Information explosion

We are living in a digital universe with data all around us. There are mind-boggling statistics on the quantum growth of information available on the internet. According to some studies, 2.5 exabytes1 of data are created every day, equivalent to 90 years1 of HD video or 250,0001 Libraries of Congress. The astounding fact is that 90 percent2 of the data in the digital universe was generated in the last two years alone, and this pace shows no signs of slowing.

Today a lot of consumers (e.g., amateur video makers on YouTube) and machines (e.g., intelligent internet connected devices) create a significant portion of this gargantuan amount of data. However, there is significant value in the information being generated as media, publishing, academia and other industries converge online. Research shows that about 5 percent3 of YouTube videos are related to science, technology and education in general, and can be the source that provides insight into the latest technology-led developments around us.

On a parallel note, the education we complete at the beginning of our careers no longer defines us; the shelf life of skills is decreasing rapidly4, and this has created a challenge as well as an opportunity. As Mauricio Macri, the President of Argentina and host of G20 2018, put it so succinctly, ‘the future of work will be a race between education and technology’5. Our research shows that the current onslaught of digital and internet-powered technologies continues to put the pressure on skills development and emphasizes ‘continuous learning’ to ensure relevance of the workforce in the digital universe.

Curation over creation

Bringing these two key imperatives—the power of online content and the decreasing shelf life of skills—together, presents us with an interesting question, ‘in the quest to keep our workforce relevant and productive, does it make sense to create learning content or curate existing content?’. The term ‘curation’ in the past was commonly used to refer to museum and library professionals, who used to take care of and assemble the artifacts of the institution into themed collections. With the advent of the digital universe and the information explosion, a new breed of ‘digital curators’ has arrived on the scene. Digital or information curation is the art and science of selecting and organizing digital assets on a given subject from various online sources and presenting the information for on-demand consumption.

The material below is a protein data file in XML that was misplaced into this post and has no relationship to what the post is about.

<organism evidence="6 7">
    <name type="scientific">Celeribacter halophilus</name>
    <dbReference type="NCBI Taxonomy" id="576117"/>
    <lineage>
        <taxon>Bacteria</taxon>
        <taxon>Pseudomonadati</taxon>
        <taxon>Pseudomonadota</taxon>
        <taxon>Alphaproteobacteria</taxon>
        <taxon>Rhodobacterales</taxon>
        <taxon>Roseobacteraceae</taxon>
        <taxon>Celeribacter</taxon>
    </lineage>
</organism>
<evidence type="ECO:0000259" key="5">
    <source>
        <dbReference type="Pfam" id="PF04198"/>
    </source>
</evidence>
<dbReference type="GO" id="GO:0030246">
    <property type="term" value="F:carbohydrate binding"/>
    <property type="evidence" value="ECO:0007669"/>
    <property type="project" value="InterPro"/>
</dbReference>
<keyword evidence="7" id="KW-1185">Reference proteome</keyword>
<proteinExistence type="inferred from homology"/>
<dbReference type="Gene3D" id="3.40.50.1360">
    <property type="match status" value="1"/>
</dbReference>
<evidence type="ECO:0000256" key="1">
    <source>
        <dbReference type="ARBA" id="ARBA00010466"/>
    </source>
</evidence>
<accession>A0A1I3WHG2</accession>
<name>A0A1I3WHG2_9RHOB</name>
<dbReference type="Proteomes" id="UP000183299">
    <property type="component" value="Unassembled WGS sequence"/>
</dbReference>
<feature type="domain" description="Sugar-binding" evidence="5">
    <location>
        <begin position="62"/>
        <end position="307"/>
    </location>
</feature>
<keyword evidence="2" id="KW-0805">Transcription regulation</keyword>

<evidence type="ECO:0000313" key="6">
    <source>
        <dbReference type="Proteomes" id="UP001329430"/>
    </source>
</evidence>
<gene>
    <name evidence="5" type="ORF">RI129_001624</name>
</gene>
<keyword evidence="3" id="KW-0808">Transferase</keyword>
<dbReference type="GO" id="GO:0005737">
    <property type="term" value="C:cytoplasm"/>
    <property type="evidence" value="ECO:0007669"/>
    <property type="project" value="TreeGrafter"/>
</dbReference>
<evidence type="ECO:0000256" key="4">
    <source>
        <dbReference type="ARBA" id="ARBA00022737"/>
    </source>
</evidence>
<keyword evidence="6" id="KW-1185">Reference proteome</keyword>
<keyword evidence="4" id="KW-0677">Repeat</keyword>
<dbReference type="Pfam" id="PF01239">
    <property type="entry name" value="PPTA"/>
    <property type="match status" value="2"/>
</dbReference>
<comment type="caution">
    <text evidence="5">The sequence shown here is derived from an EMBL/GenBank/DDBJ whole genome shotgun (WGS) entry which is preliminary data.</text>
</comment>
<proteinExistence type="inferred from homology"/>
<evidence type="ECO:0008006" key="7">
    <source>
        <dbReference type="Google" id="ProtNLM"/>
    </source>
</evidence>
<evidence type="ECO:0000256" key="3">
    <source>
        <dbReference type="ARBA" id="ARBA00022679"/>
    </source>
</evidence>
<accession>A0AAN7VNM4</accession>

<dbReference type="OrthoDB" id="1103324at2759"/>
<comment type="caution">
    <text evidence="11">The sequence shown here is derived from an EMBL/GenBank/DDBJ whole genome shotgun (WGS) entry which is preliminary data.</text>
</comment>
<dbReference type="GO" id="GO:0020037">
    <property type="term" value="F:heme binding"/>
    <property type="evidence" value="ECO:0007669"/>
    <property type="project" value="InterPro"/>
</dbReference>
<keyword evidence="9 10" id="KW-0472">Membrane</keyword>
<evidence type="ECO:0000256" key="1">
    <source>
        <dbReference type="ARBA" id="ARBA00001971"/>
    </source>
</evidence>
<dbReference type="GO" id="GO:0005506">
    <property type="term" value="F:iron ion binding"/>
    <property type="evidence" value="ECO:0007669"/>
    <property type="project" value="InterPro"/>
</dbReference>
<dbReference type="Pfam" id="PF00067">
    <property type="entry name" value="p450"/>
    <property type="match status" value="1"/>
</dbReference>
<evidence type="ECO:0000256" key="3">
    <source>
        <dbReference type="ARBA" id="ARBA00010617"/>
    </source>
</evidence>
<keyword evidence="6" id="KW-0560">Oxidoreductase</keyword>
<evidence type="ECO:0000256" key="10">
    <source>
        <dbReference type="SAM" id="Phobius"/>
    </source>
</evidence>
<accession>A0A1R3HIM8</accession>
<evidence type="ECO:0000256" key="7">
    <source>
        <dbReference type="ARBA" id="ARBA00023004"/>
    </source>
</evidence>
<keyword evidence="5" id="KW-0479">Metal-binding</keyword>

With the current pace of technology and the emphasis on continuous learning, curation (as opposed to creation) of content wins as a strategy due to the abundance of quality information and the relatively low effort required. Curation is the solution to keeping the workforce abreast of the latest developments. As Albert Einstein once said, ‘Once we stop learning, we start dying’.

Curation platform

At Accenture, we’ve developed a content curation platform, the Accenture Future Talent Platform, providing a personalized, interactive and digital learning experience to help ourselves and our clients develop their workforce. It includes curated content on a range of emerging technology topics to kickstart the learning journey, while providing the ability for clients to curate their own content and to drive continuous learning in their organization.


1 Northeastern University

2 Forbes

3 Social Media Today

4 Harvard Business Review

5 It’s learning. Just not as we know it

Sanjeev Vohra

Lead – Accenture Applied Intelligence

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